A Brief History of the 1st New York Volunteer Infantry

Contributed by John LaBarre

Click here for the roster of the 1st  New York Volunteer Infantry!
Click here for a letter from Pvt. Harold Booth, of Co. K Written while stationed in Hawaii


The camp of the 1st New York Volunteer Infantry at the Waikiki RaceTrack at Honolulu, Hawaii

General:

The 1st New York Volunteer Infantry served in Hawaii during its term of service.

Unit History:

With the declaration of war with Spain, Brig. Gen. Robert Shaw Oliver, was ordered create two regiments from the National Guard organizations in his brigade. One regiment was formed from the Tenth, Twelfth, and Seventeenth battalions and the Forty-fourth Separate Company. This group was designated as First Regiment, New York National Guard.

In the re-organization, the following changes were made:

Companies A, B, C and D, of the Tenth Battalion, at Albany, became Companies A, B, C and D

The Forty-forth Separate Company (Walton) became Company E.

The Thirty-third battalion (Walton) became Company F

The Third, Battalion (Oneonta) became Company G

The Twentieth Battalion (Binghamton) became Company H.;

The Twenty-fourth Battalion (Middletown) became Company I.

The Fifteenth Battalion (Poughkeepsie) became Company K

The Fifth battalion (Newburgh) became Company L

The Fourteenth battalion (Kingston) became Company M.


General Thomas H. Barber, the former Inspector-General of the State, was appointed the regimentís colonel on April 129, 1898. Major Horatio
Potter Stackpole, formerly of the Tenth battalion was appointed lieutenant colonel.

The companies left their home stations on May 2nd for Camp Black, at Hempstead Plain, on Long Island. The regiment was mustered into the federal service, on May 20, 1898 as the 1st New York Volunteer Infantry. At the time of muster in, the regiment consisted of forty-seven officers and 972 enlisted men.

On June 11, the regiment departed Camp Black, with the exception Company H, which found itself under quarantine for measles. Companies A, B, C, D and F were sent to Fort Wadsworth. Companies E, I, K, L, ad M were sent to Fort Hamilton. Company G and the Headquarters staff were sent to Fort Columbus. Company followed to Fort Columbus later. While in these locations, the regiment was brought up to full srength with the arrival of 301 additional recruits.

In early July, orders arrive for the regiment to be on the move to San Francisco. On July 7, the first leg of the trip was by water to Jersey City. Here the regiment embarked on the Erie Railroad to Chicago. At Chicago, it traveled to Omaha, Nebraska via the Chicago & Northwestern Railroad. This was followed by a leg to Ogden, Utah aboard the Union Pacific, and finally arriving in San Francisco via the Southern Pacific railroad. The whirlwind trip took only a week.. The regiment arrived at Camp Merritt, but was moved the following day to the Presideo, since Camp Merritt was already suffering from a lack of sanitary conditions.

In san Francisco, the men of the First New York found that they were less than halfway to their final destination, which would be Hawaii then still an independent nation, but very friendly to the United States.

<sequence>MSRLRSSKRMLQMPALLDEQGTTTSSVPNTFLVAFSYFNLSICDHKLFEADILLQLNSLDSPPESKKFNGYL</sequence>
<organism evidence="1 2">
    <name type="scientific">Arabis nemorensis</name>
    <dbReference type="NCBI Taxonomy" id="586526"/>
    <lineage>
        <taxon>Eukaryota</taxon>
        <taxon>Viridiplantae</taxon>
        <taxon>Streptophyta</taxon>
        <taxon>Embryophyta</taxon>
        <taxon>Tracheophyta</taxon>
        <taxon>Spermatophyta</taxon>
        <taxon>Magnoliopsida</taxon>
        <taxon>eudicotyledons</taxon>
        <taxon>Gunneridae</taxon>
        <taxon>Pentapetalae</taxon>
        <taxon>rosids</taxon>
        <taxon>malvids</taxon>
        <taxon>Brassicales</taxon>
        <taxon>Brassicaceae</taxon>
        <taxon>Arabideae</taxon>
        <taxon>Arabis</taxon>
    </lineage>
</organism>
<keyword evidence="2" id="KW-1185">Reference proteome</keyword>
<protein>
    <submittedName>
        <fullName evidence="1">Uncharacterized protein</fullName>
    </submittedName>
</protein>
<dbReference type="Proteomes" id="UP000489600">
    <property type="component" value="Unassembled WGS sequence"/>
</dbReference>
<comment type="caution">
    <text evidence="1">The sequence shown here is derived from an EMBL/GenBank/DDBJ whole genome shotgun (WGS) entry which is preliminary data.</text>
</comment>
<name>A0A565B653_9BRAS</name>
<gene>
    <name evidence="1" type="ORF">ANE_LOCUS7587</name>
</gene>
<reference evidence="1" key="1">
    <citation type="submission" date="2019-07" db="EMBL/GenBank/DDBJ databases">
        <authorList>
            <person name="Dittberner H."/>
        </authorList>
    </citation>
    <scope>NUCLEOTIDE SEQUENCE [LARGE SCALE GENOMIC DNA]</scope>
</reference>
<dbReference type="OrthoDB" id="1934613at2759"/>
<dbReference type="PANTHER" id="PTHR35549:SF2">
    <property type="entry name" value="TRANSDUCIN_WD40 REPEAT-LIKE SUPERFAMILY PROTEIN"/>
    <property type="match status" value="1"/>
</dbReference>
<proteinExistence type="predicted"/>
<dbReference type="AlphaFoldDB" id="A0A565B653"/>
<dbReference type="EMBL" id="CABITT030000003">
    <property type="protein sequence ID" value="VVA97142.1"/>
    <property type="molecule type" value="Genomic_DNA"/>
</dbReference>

On August 5th Companies B, C, H, I, K and the Hospital Corps boarded the transport CHARLES NELSON, steaming for Honolulu, Hawaii the next day. The transport arrived eight days later. The men of the 1st New York established a camp on the race track at, an named it Camp McKinley. It was located about five miles outside of Honolulu.

While first companies were enroute, on August 10, Company E and forty-eight men of company D departed for Hawaii aboard the MARIPOSA, arriving a week later, and joining the men of the 1st New York already in Hawaii. Companies F, G and H departed San Francisco for Hawaii on August 18, aboard the ALLIANCE, with a passage lasting nine days. The final group, consisting of the Headquarters, band, and Companies A, B and the remainder of Company D departed on August 27 aboard the transport SCANDIA, arriving in Honolulu on September 3rd.

The latter units encamped near Camp McKinley on the Irwin Track. They were joined at the new camp by the troops who had arrived earlier with the unit again being combined to a single unit.

While the regiment was gradually moving to Hawaii, the fighting of the war had ended. Spain and the U.S. had agreed to an armistice in mid-August.

On November 30, the headquarters, and companies A, B, D I, and L embarked for the return trip to San Francisco aboard the transport AUSTRALIA, arriving on December 6. The following day, Companies C, E, F and G embarked aboard ALMEDA in Honolulu, arriving in San Francisco on December 14.

While these men were enroute, the Spanish American War ended on December 10, 1898 with the signing of the Treaty of Paris.

On December 15th, Companies A, B, D, I and L, began their cross-country trek back to New York, arriving on December 22nd, followed in a few days by the remainder of the regiment.

The regiment was mustered out from February 20th to 26th, 1899. At the time of muster out, the regiment consisted of forty-six officers and 1,216 enlisted men. During its term of service, the regiment had twenty-four enlisted men die of disease, and had seventeen more discharged on medical disability. Three men deserted.

The 1st new York Volunteer Infantry, Company L



Bibliography:

Adjutant General of the State of New York, New York in the Spanish American War. (Albany: 1900).

LaBarre, John - Images of 1st New York at Waikiki and the 1st New York, Co. L (also, thanks to James LeBarre)

Statistical Exhibit of Strength of Volunteer Forces Called into Service During the War with Spain; with Losses from All Causes. (Washington: Government Printing Office, 1899).


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